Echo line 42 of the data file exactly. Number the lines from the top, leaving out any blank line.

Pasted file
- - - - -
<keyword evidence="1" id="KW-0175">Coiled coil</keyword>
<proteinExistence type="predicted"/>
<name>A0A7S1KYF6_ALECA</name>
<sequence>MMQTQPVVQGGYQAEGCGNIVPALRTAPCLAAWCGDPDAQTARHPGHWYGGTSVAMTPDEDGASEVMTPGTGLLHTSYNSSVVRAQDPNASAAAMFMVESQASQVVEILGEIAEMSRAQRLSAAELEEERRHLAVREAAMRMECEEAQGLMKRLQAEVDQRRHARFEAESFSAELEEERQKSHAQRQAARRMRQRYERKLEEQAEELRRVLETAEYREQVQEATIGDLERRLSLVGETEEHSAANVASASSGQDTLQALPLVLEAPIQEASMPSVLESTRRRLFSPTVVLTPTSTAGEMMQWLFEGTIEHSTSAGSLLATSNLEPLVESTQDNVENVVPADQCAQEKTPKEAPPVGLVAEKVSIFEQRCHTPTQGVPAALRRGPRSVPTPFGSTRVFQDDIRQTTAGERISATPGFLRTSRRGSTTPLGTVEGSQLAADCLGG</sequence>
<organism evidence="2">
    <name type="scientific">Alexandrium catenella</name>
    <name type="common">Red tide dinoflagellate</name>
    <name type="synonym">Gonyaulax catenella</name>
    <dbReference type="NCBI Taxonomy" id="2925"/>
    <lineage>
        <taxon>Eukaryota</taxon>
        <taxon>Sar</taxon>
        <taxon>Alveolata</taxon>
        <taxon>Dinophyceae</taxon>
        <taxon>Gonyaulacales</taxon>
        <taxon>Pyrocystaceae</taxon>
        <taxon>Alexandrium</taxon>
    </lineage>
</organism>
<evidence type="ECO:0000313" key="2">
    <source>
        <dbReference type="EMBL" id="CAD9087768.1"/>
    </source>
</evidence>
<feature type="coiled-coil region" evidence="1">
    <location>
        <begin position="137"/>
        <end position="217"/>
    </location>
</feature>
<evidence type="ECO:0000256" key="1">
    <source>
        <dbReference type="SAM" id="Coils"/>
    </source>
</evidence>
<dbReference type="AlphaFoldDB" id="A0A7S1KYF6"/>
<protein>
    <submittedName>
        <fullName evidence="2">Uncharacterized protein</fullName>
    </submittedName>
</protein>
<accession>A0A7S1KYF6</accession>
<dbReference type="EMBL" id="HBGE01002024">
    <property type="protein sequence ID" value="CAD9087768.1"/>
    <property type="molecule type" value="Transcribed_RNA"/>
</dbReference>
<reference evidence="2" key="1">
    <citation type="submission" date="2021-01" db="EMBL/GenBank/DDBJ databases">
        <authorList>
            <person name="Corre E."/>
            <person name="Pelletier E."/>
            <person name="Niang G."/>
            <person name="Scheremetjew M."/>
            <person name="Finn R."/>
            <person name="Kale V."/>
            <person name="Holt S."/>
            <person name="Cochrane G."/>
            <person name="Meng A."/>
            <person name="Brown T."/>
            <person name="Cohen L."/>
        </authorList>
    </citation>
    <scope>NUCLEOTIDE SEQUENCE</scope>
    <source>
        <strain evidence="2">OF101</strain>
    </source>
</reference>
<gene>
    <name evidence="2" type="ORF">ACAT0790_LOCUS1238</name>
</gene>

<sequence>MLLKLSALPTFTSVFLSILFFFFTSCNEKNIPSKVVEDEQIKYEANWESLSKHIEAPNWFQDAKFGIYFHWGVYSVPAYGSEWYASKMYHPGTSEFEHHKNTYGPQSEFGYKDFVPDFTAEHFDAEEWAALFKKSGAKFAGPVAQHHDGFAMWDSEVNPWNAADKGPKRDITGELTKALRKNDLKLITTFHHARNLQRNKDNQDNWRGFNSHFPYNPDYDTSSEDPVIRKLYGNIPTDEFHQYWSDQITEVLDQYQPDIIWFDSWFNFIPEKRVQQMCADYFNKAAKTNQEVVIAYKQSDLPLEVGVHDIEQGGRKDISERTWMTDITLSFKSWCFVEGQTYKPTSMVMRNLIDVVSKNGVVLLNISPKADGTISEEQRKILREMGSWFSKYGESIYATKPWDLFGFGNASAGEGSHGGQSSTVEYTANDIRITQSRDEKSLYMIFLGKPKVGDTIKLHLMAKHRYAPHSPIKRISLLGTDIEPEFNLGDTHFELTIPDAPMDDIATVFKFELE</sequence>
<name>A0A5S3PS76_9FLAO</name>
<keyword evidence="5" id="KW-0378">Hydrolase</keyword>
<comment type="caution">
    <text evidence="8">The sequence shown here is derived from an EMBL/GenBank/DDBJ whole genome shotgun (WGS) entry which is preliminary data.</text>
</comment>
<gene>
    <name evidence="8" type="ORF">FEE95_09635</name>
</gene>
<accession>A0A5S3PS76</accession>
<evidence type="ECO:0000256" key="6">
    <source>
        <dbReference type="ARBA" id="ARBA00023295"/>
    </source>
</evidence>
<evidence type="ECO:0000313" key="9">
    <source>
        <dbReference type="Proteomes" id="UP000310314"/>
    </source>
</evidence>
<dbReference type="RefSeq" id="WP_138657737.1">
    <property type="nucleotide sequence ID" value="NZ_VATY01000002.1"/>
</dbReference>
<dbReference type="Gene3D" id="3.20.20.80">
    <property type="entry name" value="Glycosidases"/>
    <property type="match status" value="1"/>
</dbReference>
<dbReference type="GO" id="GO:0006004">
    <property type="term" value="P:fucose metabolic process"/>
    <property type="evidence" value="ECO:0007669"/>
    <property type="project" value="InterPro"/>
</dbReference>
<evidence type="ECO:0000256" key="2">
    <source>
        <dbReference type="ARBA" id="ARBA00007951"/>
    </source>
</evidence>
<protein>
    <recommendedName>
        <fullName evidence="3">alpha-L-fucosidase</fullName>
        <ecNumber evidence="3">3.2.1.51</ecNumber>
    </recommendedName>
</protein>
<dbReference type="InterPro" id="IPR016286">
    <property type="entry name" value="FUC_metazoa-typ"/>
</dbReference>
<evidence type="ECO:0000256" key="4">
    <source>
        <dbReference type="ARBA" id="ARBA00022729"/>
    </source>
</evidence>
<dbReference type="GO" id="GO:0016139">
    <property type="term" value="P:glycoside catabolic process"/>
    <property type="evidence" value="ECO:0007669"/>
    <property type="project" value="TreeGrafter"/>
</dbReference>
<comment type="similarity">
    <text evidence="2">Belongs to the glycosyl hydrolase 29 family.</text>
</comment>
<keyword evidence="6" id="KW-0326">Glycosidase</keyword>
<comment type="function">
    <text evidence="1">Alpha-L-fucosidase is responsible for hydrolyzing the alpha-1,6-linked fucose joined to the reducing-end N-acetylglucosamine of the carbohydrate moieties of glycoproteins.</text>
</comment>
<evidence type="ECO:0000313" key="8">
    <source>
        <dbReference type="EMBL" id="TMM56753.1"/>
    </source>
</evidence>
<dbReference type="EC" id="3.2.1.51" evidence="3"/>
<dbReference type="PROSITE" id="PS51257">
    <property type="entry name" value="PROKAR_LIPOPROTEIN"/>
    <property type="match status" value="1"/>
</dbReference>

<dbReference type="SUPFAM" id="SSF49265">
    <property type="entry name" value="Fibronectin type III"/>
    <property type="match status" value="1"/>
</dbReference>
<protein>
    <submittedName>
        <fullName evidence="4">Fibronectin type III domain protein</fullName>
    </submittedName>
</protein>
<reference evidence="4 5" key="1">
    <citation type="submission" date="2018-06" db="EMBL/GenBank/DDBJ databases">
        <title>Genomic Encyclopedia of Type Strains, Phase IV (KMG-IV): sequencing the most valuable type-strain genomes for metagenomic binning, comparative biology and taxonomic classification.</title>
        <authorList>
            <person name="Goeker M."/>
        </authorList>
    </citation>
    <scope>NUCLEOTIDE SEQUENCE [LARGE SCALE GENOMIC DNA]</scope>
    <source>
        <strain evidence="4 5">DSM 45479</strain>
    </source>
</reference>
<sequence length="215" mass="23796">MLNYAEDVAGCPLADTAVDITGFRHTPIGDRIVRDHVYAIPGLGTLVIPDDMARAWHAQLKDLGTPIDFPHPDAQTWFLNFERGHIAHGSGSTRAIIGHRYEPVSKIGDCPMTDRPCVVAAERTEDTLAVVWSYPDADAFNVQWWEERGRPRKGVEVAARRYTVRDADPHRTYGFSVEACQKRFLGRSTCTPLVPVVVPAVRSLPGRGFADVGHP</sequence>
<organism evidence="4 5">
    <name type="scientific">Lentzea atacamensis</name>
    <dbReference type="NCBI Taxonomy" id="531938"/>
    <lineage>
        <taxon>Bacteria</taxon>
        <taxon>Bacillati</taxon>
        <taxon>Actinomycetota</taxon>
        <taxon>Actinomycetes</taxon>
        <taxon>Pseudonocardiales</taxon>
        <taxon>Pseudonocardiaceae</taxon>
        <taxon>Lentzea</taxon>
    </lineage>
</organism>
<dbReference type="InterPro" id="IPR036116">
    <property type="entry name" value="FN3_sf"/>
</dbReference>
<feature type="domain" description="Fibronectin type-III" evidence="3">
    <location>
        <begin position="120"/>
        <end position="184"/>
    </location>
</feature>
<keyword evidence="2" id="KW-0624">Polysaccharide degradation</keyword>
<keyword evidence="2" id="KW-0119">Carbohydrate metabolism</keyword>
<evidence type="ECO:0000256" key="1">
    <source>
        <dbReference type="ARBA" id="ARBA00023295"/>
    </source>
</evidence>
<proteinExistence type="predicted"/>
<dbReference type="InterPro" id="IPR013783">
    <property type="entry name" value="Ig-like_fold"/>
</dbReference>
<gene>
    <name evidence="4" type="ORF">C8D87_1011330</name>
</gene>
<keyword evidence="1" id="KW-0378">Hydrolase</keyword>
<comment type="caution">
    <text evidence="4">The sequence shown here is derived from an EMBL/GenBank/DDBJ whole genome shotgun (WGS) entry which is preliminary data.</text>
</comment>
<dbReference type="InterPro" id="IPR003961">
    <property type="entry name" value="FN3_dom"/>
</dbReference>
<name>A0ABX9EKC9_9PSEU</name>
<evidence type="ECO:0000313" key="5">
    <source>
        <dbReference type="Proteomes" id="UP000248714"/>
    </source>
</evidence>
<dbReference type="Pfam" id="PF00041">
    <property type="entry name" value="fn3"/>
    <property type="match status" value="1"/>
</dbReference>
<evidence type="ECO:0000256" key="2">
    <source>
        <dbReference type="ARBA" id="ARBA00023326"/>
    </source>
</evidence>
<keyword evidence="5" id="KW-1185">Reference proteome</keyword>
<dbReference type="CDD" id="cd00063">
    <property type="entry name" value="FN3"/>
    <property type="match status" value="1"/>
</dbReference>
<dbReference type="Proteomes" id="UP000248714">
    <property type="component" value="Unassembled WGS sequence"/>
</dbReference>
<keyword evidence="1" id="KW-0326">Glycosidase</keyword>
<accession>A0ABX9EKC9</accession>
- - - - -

<accession>A0A7S1KYF6</accession>